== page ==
Jim Riddle, of Winona, Minnesota (507-454-8310) is chair of the USDA’s National Organic Standards Board and an Organic Policy Specialist with Rodale’s www.newfarm.org web magazine.  He leads seminars throughout the country on organic production and says that, “Many conventional and transitional producers want to know about the economics of organic production. Fortunately, the University of Minnesota has conducted research showing that organic systems are indeed profitable.”  Researchers at the University of Minnesota conducted a long-term economic analysis of the profitability of organic vs conventional cropping systems in Southwestern Minnesota. The researchers found that the organic system was equally profitable to the conventional system, even when the organic products were sold at conventional prices. When the organic products were sold at organic prices, the organic system was much more profitable.


        Bob Scowcroft, Director of the California-based Organic Farming Research Foundation (831-426-6606) agrees that there is definite growth potential in organic agriculture but takes a more cautious outlook.  He cautions “We’re in a mini-boom right now, which will probably be followed in a few years by a mini-bust.”  He urges farmers to expand organic production, but to do so modestly, perhaps increasing their organic production by 5% per year.  He suggests farmers adhere closely to organic farming principles, maintaining crop rotations and biological and economic diversity.  “Don’t go out there and do fence row to fence row organic grain production.” Scowcroft is also concerned about how U.S. organic producers will be affected by the growing investment in organic agriculture by the 11 dominant global agribusiness corporations, 9 of whom already have organic divisions.


NOSB Chair, Riddle, has worked as an organic producer, certifier, author and instructor for the past 25 years and is gratified to see the growth and popularity of organic agriculture.  He projects continued demand for the wide range of agricultural products that can be grown organically in the Midwest. “As consumers learn more about Mad Cow Disease, genetic engineering, frog deformities caused by herbicides, and environmental degradation caused by conventional farming practices, they turn to organic food, which offers a safe, healthy, flavorful, and ecologically sound alternative.”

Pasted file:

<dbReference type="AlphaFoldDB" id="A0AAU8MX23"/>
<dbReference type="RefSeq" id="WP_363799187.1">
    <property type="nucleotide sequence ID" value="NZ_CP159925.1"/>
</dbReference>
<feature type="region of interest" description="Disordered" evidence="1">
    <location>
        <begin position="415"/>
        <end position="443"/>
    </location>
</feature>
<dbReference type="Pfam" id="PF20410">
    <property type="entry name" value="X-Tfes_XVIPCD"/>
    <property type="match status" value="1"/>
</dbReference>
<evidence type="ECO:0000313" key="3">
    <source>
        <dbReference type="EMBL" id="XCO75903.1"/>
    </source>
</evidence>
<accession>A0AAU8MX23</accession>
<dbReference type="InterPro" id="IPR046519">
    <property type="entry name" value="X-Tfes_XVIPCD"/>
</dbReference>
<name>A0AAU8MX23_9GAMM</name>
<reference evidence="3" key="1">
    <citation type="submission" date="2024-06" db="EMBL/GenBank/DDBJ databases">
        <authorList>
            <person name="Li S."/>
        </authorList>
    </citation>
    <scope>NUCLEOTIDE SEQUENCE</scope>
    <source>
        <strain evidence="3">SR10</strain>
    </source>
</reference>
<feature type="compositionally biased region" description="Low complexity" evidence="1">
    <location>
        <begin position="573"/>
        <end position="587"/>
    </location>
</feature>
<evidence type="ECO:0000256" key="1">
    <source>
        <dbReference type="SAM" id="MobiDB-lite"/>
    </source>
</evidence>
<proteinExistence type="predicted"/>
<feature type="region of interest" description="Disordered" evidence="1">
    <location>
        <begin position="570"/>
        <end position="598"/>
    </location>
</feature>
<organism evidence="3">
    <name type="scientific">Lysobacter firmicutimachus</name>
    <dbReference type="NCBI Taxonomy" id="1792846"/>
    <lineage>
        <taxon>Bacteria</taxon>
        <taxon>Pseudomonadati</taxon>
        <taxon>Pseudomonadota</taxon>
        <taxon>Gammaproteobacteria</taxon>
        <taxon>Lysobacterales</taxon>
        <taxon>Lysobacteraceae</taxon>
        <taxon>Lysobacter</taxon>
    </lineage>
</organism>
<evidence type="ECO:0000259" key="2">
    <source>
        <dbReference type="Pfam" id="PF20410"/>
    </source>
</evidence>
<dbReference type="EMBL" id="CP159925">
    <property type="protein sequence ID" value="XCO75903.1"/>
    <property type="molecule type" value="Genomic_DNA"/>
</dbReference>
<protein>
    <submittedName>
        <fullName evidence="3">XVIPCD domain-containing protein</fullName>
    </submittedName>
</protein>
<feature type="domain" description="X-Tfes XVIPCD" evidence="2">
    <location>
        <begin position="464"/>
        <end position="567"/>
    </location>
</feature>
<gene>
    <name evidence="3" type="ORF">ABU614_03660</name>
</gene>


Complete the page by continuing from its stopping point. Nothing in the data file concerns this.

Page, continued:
MOSES’ Jones is confident that the market for organic foods will continue to grow and is pleased to see how consumers are rewarding organic farmers for their efforts and commitment.   “It’s very encouraging to see organic producers beginning to derive some financial benefits from the marketplace.  What is important is that their care of the land and livestock translates into many more benefits for the rest of society --  money and resources kept closer to home in rural communities,  less toxic substances in the air we breathe and in the water we drink, food without antibiotic residues, more biodiversity on the landscape and healthier soils. And new research is beginning to show nutritional benefits (higher anti-oxidant levels) from organically-produced food as well.”


Key Midwest Organic Farming Sectors



        Nationally, organic dairy products represent 3% of total dairy sales. Total U.S. sales of organic dairy  products in 2003 were $1.38 billion, according to Nutrition Business Journal**. The publication projects annual growth of 15.6% from 2004-2008 for organic dairy products, reaching $2.81 billion in 2008.


           La Farge, Wisconsin organic dairy processor, Organic Valley/CROPP, saw sales increase by 33% in 2004, going from $156 million in 2003 to $208 million in 2004.  Projected Organic Valley/CROPP sales for 2005 are $259 million, a 25% increase.


To put the Nutrition Business Journal** numbers in perspective, a 15.6% increase in 2005 alone ($216 million) is greater than all of the organic dairy sales by Organic Valley/CROPP in 2004, in essence requiring the equivalent of a new Organic Valley/CROPP every year (analysis by Kevin Edberg).


In terms of price, Organic Valley/CROPP dairy producers were paid more than 25% more than their conventional counterparts in 2004, a premium of $4.16 per hundredweight.  This premium was actually considerably less than in previous years as the conventional price per hundredweight of milk reached levels not seen in recent years.


Tim Griffin of Organic Valley/CROPP (888-444-6455 ext. 285) believes there will be the need to double their milk production to meet demand in the next 5 years.  Organic Valley/CROPP currently has 689 organic farmer-members in 20 states.  50% of all of Organic Valley/CROPP’s production is from the Midwest.  65% of their producers are in the Midwest


Poultry and Beef

Organic poultry sales were $46 million in 2003.  Nutrition Business Journal** projects an annual growth rate of 48.6% which means a doubling of sales by 2005 and increasing 4-fold by 2007.

Organic beef sales were $10 million in 2003. Nutrition Business Journal**projects annual growth rate at 39% through 2008.  This means $26.85 million in sales, more than double that of 2003 by 2006.